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Capital city of the Colorado Territory.


In early July of 1858, prospectors discovered a placer deposit yielding about 20 ounces of gold near the future site of Denver, then part of Kansas Territory, precipitating the Pike's Peak Gold Rush. Beginning that summer, a number of settlements sprang up in the vicinity, taking advantage of existing trails created by the seasonal movements of the Cheyenne and Arapaho.[1]


In November of that year, one of these settlements — St. Charles — was claimed by Kansas land speculator William Larimer. The settlement was renamed it Denver City, after Kansas Territorial Governor James W. Denver.[1]


Larimer and his associates platted out the area and sold parcels to merchants and miners. The town grew and became a major supply hub for the new gold rush. In November of 1859, Denver City secured the first overland wagon route into the area, offering daily service for "passengers, mail, freight and gold." With the new accessibility, Denver City's rapid growth was assured.[1]


On February 28, 1861, an organic act of Congress organized the Territory of Colorado, separating it from the newly admitted State of Kansas. Colorado City was named the territory's capital. On November 7, it became incorporated. In 1862, Golden City became the federally recognized capital for economic and military reasons.[1]


ABOVE: Denver c1866, looking southeast across Larimer between 14th and 15th.


In the summer of 1867, the site of Cheyenne — then in the Dakota Territory — was platted out in anticipation of the coming Union Pacific Railroad.[2] Even before the railroad arrived, the tent city of Cheyenne — only a hundred miles north of Denver City — was believed to soon become an important gateway to the East. The Denver-Cheyenne and Laramie stage line was established to link the two important transportation hubs until the Colorado Territory would have a railroad of its own.[3]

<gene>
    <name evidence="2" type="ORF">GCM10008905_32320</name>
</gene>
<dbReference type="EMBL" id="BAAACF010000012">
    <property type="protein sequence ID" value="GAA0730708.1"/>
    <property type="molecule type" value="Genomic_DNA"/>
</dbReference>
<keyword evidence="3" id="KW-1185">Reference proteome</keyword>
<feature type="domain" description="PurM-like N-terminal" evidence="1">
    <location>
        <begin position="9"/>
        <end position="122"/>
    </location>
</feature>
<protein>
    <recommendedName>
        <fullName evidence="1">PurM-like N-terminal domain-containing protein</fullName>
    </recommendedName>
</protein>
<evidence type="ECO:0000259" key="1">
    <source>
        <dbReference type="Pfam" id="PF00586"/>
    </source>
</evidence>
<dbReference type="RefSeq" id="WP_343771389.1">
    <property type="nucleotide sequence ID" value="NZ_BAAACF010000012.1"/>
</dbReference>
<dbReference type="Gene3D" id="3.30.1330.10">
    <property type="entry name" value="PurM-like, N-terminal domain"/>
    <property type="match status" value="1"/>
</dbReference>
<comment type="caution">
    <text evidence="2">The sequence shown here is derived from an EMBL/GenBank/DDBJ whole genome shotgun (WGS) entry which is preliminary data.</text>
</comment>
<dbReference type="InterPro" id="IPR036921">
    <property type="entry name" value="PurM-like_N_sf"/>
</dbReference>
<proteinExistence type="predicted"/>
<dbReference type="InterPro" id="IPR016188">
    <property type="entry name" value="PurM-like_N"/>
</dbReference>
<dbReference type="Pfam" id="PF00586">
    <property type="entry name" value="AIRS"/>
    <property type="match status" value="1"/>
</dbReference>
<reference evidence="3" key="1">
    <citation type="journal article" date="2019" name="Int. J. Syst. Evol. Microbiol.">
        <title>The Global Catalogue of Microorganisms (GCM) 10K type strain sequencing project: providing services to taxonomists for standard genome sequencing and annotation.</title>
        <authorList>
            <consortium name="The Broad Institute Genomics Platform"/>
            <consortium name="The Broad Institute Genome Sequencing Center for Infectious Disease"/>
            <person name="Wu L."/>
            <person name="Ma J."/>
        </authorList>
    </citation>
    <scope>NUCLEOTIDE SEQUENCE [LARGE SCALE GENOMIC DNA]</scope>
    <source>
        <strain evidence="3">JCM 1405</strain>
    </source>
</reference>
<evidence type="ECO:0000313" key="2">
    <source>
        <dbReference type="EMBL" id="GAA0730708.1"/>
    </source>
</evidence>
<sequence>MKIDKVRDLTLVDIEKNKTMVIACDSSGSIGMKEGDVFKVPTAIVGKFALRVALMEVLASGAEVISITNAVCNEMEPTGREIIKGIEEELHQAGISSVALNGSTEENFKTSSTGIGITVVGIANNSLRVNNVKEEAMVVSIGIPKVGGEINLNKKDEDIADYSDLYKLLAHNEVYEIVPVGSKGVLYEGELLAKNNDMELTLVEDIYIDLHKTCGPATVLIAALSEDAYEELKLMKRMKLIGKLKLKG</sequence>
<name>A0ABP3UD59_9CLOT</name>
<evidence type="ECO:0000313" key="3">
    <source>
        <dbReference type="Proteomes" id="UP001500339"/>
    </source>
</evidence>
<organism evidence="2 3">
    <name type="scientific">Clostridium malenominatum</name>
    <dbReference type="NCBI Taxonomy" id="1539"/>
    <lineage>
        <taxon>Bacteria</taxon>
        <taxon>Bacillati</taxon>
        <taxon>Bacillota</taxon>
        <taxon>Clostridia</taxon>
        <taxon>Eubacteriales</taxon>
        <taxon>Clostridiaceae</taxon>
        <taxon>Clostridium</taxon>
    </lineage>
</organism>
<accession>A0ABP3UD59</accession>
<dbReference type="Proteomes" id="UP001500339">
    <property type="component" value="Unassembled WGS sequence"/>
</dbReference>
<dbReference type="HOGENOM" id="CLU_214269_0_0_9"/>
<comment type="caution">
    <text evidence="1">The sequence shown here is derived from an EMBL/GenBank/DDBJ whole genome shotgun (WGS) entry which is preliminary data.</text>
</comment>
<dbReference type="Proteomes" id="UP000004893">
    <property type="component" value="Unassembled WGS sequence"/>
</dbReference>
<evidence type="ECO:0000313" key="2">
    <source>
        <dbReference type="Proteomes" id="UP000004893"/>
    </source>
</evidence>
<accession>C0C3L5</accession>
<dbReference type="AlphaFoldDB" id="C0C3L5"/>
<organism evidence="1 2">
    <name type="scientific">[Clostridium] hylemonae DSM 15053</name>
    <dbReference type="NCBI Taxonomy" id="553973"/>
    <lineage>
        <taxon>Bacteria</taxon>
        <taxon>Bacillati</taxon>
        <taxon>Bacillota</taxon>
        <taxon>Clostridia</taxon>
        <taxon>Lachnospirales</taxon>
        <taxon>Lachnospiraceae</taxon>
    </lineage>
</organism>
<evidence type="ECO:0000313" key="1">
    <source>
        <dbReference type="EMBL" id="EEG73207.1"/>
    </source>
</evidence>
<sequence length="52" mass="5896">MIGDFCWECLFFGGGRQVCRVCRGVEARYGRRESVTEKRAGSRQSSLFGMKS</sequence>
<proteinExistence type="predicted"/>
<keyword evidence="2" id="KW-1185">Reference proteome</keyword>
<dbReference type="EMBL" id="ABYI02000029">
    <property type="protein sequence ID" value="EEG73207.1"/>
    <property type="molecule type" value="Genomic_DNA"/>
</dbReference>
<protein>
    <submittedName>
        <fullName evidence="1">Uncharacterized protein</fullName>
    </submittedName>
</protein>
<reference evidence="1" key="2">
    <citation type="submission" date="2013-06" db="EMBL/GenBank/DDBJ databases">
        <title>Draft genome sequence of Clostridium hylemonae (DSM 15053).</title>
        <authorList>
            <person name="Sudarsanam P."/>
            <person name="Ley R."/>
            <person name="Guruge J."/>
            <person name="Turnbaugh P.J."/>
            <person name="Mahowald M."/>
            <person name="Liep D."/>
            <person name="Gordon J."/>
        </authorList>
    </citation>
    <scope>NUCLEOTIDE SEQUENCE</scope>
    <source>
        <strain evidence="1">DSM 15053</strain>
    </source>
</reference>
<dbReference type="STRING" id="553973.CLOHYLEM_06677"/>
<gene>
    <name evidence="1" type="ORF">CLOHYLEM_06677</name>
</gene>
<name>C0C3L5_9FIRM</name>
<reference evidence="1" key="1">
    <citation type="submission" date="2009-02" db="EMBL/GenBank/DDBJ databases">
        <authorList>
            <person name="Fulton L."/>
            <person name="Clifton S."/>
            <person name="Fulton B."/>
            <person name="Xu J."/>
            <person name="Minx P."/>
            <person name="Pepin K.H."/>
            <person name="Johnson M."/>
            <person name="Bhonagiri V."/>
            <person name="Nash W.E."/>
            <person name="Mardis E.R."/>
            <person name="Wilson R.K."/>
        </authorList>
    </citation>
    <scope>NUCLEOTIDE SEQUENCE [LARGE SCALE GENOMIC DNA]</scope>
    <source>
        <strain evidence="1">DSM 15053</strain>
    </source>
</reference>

Trail West to Fury: As far away as Little Bend, Texas, the Denver-Cheyenne and Laramie Line was advertised as an important travel corridor. Jessie Hayden hung a poster for the new stage line in his general store in early August of 1867.[4]


As Denver City grew in population and as a transportation hub, it was designated the territorial capital in late 1867. With its new notoriety, the city shortened its name to Denver.[1]


The Thirty-Ninth Star: In July of 1876, Bart Maverick was traveling to Denver for a very important poker game at the Brown Palace Hotel, for which he was late.[5]


Hostage: In April of 1879,[3] while building his ruse to convince Jody Collins that he and Brother Bart are professional criminals, Bret Maverick suggested that Collins team up with Bart and him and exploit the wealth of Denver's silver kings.[6]


01. Denver, Inside and Out (June 15, 2011), the Colorado Historical Society

02. History of Cheyenne, The City of Cheyenne, Wyoming (retrieved April 6, 2014)

03. The Conjectural Maverick, Maverick Trails

04. Maverick, Trail West to Fury (1958), Warner Bros. Pictures, Inc.

05. Maverick, The Thirty-Ninth Star (1958), Warner Bros. Pictures, Inc.

06. Maverick, Hostage (1957), Warner Bros. Pictures, Inc.

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